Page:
“Finding the Wisdom in the Crowd” and creating spaces for knowledge sharingPosted on Jul 19 2012 by Tom Trewinnard. Filed under: Checkdesk, Community
It’s an infrequent occurrence on the Meedan blog that we feel pushed to hit the “reblog” button, but sometimes important blog posts coincide with even more important breaking news events, and the time comes to reblog and remix.
A few short weeks ago, Nieman Reports released their summer issue – essential reading for those of us pondering the increasingly overlapping worlds of social media and news reporting, and developing tools to help make sense of the social web.
As a disjointed picture of events emerged yesterday from across Syria and journalists around the world took grappled with the flood of reports, rumours, videos, photos and livestreams, an important post from the Summer Nieman Report sprang to mind: Finding the Wisdom in the Crowd, by Storyful CEO Mark Little.
In the report, Little helpfully shares some of the questions that his team of editors at Storyful ask when they are verifying and vetting citizen content:
- Can we geo-locate this footage? Are there any landmarks that allow us to verify the location via Google Maps or Wikimapia?
- Are streetscapes similar to geo-located photos on Panoramio or Google Street View?
- Do weather conditions correspond with reports on that day?
- Are shadows consistent with the reported time of day?
- Do vehicle registration plates or traffic signs indicate the country or state?
- Do accents or dialects heard in a video tell us the location?
- Does it jibe with other imagery people are uploading from this location?
- Does the video reflect events as reported on Storyful’s curated Twitter lists or by local news sources?
- Where is this account registered and where is the uploader based, judging by his or her history?
- Are there other accounts—Twitter, Facebook, a blog, or website—affiliated with this uploader? How can they help us identify location, activity, reliability, bias and agenda?
- How long have these accounts been in existence? How active are they?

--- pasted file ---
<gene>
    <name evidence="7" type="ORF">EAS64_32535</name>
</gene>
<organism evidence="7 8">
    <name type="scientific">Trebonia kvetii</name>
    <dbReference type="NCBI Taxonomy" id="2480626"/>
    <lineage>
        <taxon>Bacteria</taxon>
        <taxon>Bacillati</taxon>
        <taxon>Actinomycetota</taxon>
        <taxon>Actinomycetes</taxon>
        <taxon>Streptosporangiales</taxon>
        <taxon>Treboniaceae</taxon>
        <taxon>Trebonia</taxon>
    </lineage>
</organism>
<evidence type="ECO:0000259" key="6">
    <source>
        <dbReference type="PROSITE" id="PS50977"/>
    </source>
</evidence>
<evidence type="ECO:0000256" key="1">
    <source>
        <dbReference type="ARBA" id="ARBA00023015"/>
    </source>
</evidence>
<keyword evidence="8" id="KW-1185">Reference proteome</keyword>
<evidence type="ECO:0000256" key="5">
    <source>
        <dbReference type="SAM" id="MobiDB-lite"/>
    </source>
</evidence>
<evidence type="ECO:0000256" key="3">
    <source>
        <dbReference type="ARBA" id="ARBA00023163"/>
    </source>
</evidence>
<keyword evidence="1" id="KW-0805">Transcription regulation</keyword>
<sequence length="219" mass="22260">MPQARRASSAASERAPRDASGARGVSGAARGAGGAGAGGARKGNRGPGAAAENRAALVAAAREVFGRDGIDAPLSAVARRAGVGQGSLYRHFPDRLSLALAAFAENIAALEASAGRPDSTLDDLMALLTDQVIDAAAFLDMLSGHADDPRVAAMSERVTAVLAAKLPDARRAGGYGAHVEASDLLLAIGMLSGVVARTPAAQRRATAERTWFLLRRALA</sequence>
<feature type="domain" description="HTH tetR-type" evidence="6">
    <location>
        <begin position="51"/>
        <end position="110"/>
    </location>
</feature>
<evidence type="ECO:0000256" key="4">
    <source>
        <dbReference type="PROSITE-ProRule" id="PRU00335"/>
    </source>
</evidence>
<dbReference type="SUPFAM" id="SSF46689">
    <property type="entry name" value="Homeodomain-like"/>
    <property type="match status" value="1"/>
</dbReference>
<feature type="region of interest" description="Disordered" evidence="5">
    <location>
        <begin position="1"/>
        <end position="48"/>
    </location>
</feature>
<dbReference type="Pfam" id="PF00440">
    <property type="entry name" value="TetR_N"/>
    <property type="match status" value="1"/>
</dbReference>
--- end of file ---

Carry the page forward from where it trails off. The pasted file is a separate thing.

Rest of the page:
- Does the uploader write in slang or dialect that is identifiable in the video’s narration?
- Can we find WHOIS (domain registration) information for an affiliated website?
- Is the person listed in local directories? Does the person’s online social circles indicate a proximity to the story/location?
- Does the uploader “scrape” videos from news organizations and YouTube accounts?
- Are video descriptions dated? Does the title of the video have file extensions such as .AVI or .MP4?
- Are we familiar with this account? Has the content and reportage been reliable?
The list is extremely thorough, though Little makes clear that it isn’t exhaustive, and its publication is timely. As explained recently in a BBC Trust report, it seems increasingly important that media audiences are made aware of the process by which the citizen media they are consuming (often via mainstream media outlets) has been checked, and to what extent it can be verified.
At our recent Meedan team gathering in Vancouver (blog post to follow shortly) much of our discussion and thinking was focussed on two issues:
- How we could bring structure to this questioning of citizen media, and how can we open the process and encourage its use for online communities
- How we can develop a means of displaying a piece of media’s “nutritional value” and link it in a transparent fashion to the checking work and questions that have been asked before it was published
As we push forward with development of Checkdesk, we’d love to hear your input on these points. In the context of yesterday’s fast breaking events in Damascus, for example, what was useful for you as a journalist, citizen journalist, or onlooker in understanding or helping understand the narrative of what was happening?
We’d love to hear your thoughts, and also to hear your feedback on our ideas, which we’ve also submitted as an entry to the African News Innovation Challenge.